This was our first big event for the year and it was delicious! The pizza oven is amazing and a great addition to the garden community.

Happy New Year - A Word From Our VP

HI all and happy New Year to you!

Just a quick update re. the garden.

1. For those of you who pop in to the garden now and then note that we've planted quite a lot of new seedlings  - two sections of the largest communal bed and 1 small section in one of the smaller horseshoe shaped beds. If you happen to be there and the seedlings look like they are lacking water please feel free to give them some - just until they are established by which time the new watering roster folk will be easily able to take care of things.

2. Hydroponics system - we had a power outage for most of Sunday and the other day one of the pumps was disconnected so lucky it wasn't hot and sunny - if you happen to see the plants on this new hydroponics system (currently strawbs and lettuce) wilting in  a big way - can you let me know and I'll try to investigate.

3. We've had a big increase in the chook flock with 5 new ones (thanks to Kim for arranging) - they are currently fenced off from the existing chooks but should be getting introduced soon.

4. Slight change in the designation of the three open compost heaps - I'll have signs up tomorrow to indicate state of affairs.

5.Harvesting - we'll be hoping to harvest more than has been done in the past and will be leaving on one of the tables whatever isn't claimed by the folk who attended and helped with the Sunday work bees (good incentive to come and work on Sundays - get the best choice of the goodies!)

6. We have a big new whiteboard on the shed wall and will be trying to use this plus other notice boards to better convey info re. happenings and status of things in the garden - so do have a look each time you go in!This will hopefully work in conjunction with our existing excellent  website  to provide info as to what is happening and what is planned.

Think that's all 
Hope to see you in the garden (don't forget Sundays 2pm onwards for work bees)

cheers

Colin Maltman

Vice President

Wood-Fired Pizza Oven Progress Report

Who doesn't like pizza? When I eat pizza, I feel as though the chaos of the universe all falls into place; it finally all makes sense, everything is at peace.

It has to be good pizza, ...though everyone has a different idea of what this constitutes. A victim of personal subjectivity, pizza can be a fraught territory, like talking about religion or politics. From the scandalous, yet tasty, Hawaiian, to the purist and minimalist Margherita, even the shape of the pizza can cause conflict among otherwise peace-loving people.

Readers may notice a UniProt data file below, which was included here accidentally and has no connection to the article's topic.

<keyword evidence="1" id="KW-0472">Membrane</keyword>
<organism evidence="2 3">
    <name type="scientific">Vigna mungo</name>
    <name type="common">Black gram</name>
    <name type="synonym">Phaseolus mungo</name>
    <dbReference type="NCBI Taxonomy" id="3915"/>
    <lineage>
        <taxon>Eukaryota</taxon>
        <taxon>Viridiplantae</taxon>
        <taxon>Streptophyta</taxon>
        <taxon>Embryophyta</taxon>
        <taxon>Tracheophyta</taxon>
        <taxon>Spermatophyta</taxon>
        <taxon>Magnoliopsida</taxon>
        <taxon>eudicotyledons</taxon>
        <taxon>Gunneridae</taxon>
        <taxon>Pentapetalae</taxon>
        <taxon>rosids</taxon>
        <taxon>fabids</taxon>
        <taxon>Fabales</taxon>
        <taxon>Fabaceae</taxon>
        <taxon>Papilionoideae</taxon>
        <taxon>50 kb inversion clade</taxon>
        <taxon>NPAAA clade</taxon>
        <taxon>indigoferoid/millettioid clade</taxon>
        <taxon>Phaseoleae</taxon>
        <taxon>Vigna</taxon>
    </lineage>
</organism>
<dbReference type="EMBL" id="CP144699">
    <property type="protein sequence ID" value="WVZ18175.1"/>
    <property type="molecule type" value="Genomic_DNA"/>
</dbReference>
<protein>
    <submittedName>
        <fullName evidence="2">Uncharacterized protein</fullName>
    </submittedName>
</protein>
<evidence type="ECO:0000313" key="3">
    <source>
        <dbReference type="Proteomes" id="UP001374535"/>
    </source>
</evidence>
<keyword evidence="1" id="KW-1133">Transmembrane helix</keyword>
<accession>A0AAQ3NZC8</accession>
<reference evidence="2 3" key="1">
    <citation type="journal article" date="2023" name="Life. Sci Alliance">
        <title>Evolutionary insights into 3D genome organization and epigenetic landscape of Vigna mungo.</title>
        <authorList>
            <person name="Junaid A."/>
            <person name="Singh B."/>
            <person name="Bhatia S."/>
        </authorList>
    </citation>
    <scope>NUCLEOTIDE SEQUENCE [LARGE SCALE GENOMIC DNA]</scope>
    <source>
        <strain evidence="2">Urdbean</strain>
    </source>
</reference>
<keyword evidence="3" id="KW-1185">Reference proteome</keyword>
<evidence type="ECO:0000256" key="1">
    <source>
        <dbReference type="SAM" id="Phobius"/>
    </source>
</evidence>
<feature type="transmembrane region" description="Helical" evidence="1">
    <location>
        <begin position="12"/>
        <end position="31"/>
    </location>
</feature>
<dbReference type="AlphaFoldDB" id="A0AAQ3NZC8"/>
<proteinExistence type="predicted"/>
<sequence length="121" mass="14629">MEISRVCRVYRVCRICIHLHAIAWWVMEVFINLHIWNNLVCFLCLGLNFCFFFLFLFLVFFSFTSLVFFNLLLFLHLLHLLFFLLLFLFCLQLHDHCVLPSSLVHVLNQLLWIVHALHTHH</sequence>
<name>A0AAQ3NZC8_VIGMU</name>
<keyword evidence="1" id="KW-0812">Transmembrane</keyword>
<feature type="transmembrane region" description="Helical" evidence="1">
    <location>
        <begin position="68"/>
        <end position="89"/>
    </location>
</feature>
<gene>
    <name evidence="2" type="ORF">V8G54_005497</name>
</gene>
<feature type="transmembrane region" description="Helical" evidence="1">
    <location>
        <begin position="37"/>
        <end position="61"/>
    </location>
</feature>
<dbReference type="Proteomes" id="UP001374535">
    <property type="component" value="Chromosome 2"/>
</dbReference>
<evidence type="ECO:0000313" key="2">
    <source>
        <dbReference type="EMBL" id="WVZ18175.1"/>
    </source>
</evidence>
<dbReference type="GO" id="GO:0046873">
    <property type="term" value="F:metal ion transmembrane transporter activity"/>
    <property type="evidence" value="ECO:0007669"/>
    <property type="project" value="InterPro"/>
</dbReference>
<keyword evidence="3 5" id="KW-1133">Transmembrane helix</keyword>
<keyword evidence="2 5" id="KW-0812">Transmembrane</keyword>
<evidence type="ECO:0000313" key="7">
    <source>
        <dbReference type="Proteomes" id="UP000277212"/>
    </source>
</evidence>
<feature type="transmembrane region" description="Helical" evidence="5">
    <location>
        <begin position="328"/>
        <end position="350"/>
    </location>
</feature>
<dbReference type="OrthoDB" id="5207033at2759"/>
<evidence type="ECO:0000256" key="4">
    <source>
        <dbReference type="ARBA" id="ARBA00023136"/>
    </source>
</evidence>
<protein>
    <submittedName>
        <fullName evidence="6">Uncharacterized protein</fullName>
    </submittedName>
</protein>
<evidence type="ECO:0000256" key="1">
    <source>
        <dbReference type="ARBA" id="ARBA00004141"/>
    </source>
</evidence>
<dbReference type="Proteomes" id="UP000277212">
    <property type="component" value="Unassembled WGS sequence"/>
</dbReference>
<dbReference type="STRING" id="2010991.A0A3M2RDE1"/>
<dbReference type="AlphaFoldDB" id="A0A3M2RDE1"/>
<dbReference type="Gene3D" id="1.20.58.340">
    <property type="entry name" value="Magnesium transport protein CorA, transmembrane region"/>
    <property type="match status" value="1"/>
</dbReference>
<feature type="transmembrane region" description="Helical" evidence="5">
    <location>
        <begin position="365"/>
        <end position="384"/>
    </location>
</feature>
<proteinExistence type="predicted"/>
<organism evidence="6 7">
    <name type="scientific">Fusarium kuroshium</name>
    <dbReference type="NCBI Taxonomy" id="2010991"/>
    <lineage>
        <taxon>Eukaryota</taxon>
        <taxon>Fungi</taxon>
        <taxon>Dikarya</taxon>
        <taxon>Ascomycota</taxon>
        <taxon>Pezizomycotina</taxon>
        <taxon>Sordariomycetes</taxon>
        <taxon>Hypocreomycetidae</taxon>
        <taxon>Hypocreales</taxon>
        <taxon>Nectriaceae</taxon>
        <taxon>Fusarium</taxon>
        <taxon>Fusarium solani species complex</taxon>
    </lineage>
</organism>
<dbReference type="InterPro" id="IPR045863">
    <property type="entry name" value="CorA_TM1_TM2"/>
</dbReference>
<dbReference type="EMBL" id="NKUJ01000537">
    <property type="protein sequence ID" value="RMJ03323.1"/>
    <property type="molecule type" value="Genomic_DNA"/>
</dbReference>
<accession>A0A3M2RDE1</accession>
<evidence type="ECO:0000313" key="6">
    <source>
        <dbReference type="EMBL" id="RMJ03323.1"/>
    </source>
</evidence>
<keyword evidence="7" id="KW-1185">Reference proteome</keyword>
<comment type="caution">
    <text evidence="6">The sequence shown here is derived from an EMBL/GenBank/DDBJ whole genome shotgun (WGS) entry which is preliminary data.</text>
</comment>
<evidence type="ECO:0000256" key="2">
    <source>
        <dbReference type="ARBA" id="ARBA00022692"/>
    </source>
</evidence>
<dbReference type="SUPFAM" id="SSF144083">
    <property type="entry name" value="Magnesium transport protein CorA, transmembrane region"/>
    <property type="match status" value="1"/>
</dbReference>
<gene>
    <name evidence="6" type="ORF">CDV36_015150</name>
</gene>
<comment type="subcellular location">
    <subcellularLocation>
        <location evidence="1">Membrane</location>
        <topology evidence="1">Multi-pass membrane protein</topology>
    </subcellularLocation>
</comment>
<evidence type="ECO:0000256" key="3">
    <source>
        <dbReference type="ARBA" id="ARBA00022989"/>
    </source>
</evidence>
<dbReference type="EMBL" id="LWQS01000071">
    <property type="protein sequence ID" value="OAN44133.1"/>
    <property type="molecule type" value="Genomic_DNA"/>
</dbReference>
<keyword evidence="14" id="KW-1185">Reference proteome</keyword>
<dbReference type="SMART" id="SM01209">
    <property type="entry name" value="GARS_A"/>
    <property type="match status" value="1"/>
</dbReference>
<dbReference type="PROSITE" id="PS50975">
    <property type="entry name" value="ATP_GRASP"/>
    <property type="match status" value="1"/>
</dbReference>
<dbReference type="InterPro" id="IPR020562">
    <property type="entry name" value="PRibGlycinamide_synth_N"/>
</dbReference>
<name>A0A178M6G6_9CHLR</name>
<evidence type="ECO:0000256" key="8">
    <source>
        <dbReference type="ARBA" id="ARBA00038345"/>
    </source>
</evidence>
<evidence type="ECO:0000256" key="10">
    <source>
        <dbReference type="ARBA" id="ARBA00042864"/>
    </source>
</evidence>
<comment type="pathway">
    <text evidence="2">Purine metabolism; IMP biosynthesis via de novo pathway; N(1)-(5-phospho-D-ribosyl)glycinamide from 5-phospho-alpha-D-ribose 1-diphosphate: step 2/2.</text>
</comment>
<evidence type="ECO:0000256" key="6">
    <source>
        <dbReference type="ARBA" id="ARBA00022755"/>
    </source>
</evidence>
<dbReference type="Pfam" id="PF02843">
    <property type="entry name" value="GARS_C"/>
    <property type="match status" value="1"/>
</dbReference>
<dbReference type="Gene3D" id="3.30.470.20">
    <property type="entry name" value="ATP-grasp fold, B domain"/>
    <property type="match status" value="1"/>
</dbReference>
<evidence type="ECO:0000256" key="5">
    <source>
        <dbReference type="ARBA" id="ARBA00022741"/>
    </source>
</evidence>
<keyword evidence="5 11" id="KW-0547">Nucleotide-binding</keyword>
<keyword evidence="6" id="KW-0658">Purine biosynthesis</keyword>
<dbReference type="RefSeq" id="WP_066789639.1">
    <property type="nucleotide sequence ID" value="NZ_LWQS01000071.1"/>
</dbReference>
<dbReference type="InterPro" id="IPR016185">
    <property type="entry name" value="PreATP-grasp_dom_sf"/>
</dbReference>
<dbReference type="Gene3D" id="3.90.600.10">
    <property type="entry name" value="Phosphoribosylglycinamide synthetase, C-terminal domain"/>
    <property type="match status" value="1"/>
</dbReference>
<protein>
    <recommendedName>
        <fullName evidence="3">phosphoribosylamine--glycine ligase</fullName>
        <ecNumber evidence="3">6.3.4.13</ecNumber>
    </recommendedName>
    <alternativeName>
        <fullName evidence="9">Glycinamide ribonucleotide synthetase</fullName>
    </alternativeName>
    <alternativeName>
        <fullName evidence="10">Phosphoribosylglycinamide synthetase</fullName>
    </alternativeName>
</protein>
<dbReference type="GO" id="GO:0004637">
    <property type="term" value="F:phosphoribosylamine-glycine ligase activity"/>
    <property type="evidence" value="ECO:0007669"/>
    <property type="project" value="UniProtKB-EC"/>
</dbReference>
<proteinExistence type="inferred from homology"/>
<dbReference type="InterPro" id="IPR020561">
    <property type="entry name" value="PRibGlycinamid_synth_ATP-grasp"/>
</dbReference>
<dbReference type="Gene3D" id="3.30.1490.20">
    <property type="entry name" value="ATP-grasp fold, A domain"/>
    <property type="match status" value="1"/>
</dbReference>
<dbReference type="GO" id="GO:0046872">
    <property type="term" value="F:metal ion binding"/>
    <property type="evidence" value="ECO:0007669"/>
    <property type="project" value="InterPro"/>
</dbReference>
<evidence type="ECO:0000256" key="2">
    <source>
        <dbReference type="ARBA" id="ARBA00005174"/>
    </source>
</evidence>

Cheesy, tomatoey, garlicky, basil-y. Hot and crispy, paper thin, the point of the slice yielding and drooping slightly with lush delicate ripeness. That's how I like mine! Others disagree.

The one thing we CAN all agree on however is that pizza is awesome. 

It's taking shape and is almost finished, our long awaiting dream Wood Fired Pizza and Bread Oven.

Yesterday Andrew and Gary completed the arch and flue for the oven and the final bit of building is this week, when they install the insulating silicone based fire blanket, and render the dome to a fine finish.  The area around the oven will be tiled to provide a clean, washable and smart work surface and then early next week will see a first firing of the oven to put the final cure to the beast.

Soon to follow, an opening event to Christen the Oven. Get your finest pizza dough and sourdough’s underway, there will be a taste test competition for best base, sauciest toppings and best overall pizza chef. Game on!!

Pizza Oven - The Dream Becomes Reality!

Its almost here, our long awaiting dream Wood Fired Pizza and Bread Oven .

Today was a significant step forward with the final delivery of the dome for the Calabrese Courtyard Oven. Now the 3D Jigsaw and build by numbers process has commenced. Go to the website to see how the oven can be crafted to suit .  

http://www.sydneyfirebricks.net.au/pizzaovenkits.html

Today saw the delivery of the dome which weighs 240kg or so, and location in position on top of the firebricks and insulation board

This lift and location could not have happened by myself and Colin, Jo and Roman, the regular BOB the builders made herculean efforts to lift 1m high into place.

Don’t just wait though, in the next few days we will need to decorate the oven in our unique PermaPatch Style.

Gary

 Pizzalicicious!

Pizzalicicious!